I could go on, but I think I've made my point. All of these things that have happened in our journey all came to me instantaneously as I heard the news that her body RESPONDED TO THE PROCEDURE. We have not had ANY hope in almost SIX YEARS, and all of the sudden I was allowed to actually picture Amy & I having the life we deserve. The life that we dreamed of having together when we met, the life we planned to have when we got married, and the life we had say goodbye to because of Dystonia was now actually POSSIBLE. It was the most beautiful thing I have ever heard in my life.
*(OK, I had to walk away from this post for a day and come back because it was too emotional for me. It was just so heavy to outline everything that Amy has suffered, and it was breaking my heart to re-live all those awful moments in our lives. Let me continue…)*
She stayed in the ICU for the rest of the day and night just to watch for any signs of infection, and got a personal room the next day. She got excellent care, as Presbyterian always offers. It was so excellent that when I went to visit her on Friday morning she was ready to be discharged! What a trip that we had our Amy home by noon just two days after such a radical procedure. She kept the bandages on her head until Sunday, and now she is rockin' the skull & staples full time. She is healing well, but she is very ready to get the staples out of her head. She has a total of 39 staples in her melon. There are nine on each side on the back of her head, and the rest in two semi-circles on the crown of her head. There's no more swelling, so the staples are looser and she feels them shifting and catching on the tiny little hairs on her head. You can imagine what a ghastly feeling that must be. Her two chest incisions were glued together and covered with a clear tape, so her chest scars will be quite minimal. They'll definitely show, but like her extensive tattoo work those scars are a proud mark of the journey she has been on. She is scheduled to have the staples taken out on the 21st, and we turn her on and start programming her on the 27th!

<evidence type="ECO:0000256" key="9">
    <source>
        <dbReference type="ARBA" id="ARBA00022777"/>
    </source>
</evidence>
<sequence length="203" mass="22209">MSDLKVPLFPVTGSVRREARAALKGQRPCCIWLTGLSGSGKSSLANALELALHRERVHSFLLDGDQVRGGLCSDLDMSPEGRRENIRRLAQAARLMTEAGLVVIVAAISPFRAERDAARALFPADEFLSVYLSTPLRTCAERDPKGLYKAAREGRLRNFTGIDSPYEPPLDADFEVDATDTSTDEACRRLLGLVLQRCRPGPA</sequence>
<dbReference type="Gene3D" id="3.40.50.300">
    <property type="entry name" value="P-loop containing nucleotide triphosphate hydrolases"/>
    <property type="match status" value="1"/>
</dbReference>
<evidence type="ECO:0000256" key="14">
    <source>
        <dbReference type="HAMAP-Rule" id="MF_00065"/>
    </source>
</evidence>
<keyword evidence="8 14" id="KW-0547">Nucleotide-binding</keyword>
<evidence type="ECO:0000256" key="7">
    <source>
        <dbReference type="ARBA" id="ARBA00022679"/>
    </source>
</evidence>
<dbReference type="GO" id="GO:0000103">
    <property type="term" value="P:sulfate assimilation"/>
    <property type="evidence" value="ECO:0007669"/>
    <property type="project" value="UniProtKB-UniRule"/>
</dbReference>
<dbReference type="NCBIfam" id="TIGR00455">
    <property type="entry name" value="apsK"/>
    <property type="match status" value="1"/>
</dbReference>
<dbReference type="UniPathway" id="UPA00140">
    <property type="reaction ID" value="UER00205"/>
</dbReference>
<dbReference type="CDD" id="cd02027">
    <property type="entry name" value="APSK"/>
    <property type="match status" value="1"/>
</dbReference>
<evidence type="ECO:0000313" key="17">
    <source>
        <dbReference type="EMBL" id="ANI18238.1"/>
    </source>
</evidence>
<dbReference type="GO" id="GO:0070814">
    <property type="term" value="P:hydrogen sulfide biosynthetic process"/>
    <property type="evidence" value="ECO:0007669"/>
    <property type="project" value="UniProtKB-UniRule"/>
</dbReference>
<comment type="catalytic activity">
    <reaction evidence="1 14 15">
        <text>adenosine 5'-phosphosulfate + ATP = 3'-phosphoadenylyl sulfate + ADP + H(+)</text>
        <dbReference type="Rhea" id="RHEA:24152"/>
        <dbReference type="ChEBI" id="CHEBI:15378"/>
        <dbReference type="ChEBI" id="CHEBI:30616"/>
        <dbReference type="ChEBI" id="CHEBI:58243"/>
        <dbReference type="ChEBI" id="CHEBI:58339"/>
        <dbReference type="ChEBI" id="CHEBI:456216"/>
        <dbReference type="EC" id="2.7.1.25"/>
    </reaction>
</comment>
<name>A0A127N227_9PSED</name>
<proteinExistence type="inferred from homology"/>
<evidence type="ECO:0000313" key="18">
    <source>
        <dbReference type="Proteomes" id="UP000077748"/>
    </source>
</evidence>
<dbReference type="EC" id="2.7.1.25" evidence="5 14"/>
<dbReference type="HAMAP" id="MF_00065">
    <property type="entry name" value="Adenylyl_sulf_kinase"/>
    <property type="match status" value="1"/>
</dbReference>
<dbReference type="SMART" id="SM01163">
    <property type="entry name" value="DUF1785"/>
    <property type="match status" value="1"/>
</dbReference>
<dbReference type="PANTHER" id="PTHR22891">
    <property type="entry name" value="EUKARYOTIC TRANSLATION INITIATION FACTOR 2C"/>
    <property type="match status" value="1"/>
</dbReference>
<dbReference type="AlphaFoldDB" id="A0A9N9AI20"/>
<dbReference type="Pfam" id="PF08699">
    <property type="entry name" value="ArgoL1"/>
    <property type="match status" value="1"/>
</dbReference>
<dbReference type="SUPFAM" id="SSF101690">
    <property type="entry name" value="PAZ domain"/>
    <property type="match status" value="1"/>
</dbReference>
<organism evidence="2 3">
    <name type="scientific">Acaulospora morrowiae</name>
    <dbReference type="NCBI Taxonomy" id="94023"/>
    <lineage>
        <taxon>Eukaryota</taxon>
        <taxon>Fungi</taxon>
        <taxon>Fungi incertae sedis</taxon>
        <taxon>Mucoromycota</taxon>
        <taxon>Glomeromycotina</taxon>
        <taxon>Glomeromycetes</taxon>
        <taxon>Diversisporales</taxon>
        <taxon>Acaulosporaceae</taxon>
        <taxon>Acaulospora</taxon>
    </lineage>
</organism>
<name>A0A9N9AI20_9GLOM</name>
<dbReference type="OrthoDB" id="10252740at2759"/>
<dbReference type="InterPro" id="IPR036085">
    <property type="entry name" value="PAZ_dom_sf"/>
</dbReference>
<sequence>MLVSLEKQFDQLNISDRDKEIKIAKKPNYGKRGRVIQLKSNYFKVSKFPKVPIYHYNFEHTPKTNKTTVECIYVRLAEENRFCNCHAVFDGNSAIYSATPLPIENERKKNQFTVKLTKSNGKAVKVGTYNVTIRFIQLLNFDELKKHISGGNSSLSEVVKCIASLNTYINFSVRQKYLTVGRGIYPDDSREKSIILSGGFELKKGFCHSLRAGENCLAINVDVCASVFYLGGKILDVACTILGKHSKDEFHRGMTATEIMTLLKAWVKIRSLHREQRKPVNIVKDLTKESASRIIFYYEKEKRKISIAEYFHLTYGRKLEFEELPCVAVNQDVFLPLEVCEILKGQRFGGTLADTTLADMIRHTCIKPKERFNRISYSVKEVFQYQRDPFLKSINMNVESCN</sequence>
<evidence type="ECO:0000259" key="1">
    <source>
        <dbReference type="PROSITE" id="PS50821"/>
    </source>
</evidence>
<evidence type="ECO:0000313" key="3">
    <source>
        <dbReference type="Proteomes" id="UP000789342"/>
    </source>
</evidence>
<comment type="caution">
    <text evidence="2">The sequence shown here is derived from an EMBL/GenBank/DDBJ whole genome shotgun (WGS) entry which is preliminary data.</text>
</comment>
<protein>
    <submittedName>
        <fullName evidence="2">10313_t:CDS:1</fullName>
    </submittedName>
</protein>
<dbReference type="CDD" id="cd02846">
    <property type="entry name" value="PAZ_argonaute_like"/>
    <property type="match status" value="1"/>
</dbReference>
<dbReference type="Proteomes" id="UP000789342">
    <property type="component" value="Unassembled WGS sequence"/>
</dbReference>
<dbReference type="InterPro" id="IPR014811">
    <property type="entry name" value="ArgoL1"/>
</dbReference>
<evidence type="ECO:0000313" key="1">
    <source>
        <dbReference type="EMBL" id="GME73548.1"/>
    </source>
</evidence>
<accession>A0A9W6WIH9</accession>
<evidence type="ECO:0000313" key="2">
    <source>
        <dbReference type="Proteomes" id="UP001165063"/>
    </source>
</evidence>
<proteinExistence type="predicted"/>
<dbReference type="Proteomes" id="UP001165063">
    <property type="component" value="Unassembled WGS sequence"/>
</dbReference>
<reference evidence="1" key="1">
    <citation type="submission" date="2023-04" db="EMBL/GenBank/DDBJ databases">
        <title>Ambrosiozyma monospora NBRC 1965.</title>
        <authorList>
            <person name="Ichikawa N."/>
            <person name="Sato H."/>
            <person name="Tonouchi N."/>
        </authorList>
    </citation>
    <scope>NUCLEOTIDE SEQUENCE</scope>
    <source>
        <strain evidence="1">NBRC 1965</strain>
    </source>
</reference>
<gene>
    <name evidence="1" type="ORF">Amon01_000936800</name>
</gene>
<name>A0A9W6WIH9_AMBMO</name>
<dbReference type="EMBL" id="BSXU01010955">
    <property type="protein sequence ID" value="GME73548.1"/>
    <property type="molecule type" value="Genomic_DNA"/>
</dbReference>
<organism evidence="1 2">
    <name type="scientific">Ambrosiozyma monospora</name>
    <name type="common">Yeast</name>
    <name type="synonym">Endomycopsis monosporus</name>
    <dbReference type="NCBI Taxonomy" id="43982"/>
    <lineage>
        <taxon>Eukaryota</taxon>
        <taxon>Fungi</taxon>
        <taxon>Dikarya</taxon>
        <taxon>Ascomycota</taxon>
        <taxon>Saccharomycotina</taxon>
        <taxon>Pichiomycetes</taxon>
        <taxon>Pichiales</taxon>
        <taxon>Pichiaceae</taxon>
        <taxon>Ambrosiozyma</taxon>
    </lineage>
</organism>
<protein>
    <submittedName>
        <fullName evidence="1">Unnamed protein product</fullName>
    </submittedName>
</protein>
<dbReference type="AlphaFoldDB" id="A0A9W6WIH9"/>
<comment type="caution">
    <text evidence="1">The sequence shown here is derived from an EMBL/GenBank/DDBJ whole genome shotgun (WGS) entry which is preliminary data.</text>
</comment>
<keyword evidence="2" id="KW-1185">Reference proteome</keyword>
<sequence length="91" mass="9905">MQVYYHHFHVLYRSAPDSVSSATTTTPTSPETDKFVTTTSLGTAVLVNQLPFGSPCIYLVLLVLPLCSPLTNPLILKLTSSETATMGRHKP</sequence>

We still have my wonderful mother-in-law staying with us so I can keep working and not have to worry about her during the day. HOWEVER, she isn't exactly an invalid now. She is much more mobile than she was pre-DBS, even though her stimulators aren't even on yet. While she is suffering pain from the incisions/staples, she hasn't had a major "storm" and has been able to sit by her garden outside, go to the store with Mom, and the best part is she got to visit all her friends and coworkers yesterday afternoon, and only had tremors. It's been documented that just having the correct placement of the leads in the brain can yield positive results, and we can definitely see that is true. We have said for years that if she could get DBS and it stopped her pain, then it would be a victory. Well, she has been getting a small taste of the freedom that everyone takes for granted! It is an indescribable feeling being able to have hope, actually SEE her feeling better, and coming home to an Amy that is calm, happy, and not completely WRECKED. Plus she looks really hot with a fuzzy head, even with the gnarly staples in it.
So to wrap up this two-day task of writing this post, right now we are seeing blue skies. We have hope. We can now actually consider the possibility that she could get a lot better and reclaim her life, or even start a new one (with me in it, of course) if she chooses. Mind you, we are far from being out of the woods. We may have up to a year to 18 months before we find the right settings, and we may suffer some setbacks. We may find a setting that straightens her right side, but blurs her vision. We may then fix that setting to fix the side effect, and another side effect may turn up. Of course, we may just find that magical setting very soon and skip on down the road of the rest of our lives, who knows? The future is wide open, guys. We don't know what's going to happen, but at least we know that her quality of life could improve a hundredfold or at least by a sufficient amount. The point is that we have begun a brand new chapter in our lives, and I am ecstatic. Our lives are a fascinating book that we write every day, but I HATED the last few chapters. When I listen to the audiobook, I'm definitely skipping them to get to the good part of the story. J
Do me a favor, and appreciate the wonderful things and lovely people you have in life. I know it's easy to buzz through our lives and not pay attention and appreciate these little things, but I'm here to tell you that things that get taken for granted in our lives are the dreams of people that don't get to do those little things. I'm not saying that to be heavy-handed, I'm saying it because I want you all to see your life through Shakey Amy's eyes. I can tell you right now that no matter how crappy your day is, or how "unsatisfied" you might be with your situation, you have it GREAT. Like I said in a post on my personal newsfeed last week: "Love your lover, hug your mother, and get out and appreciate the beauty that surrounds you". I sincerely hope you don't have to learn this lesson too late.
Educate Others=Find a CURE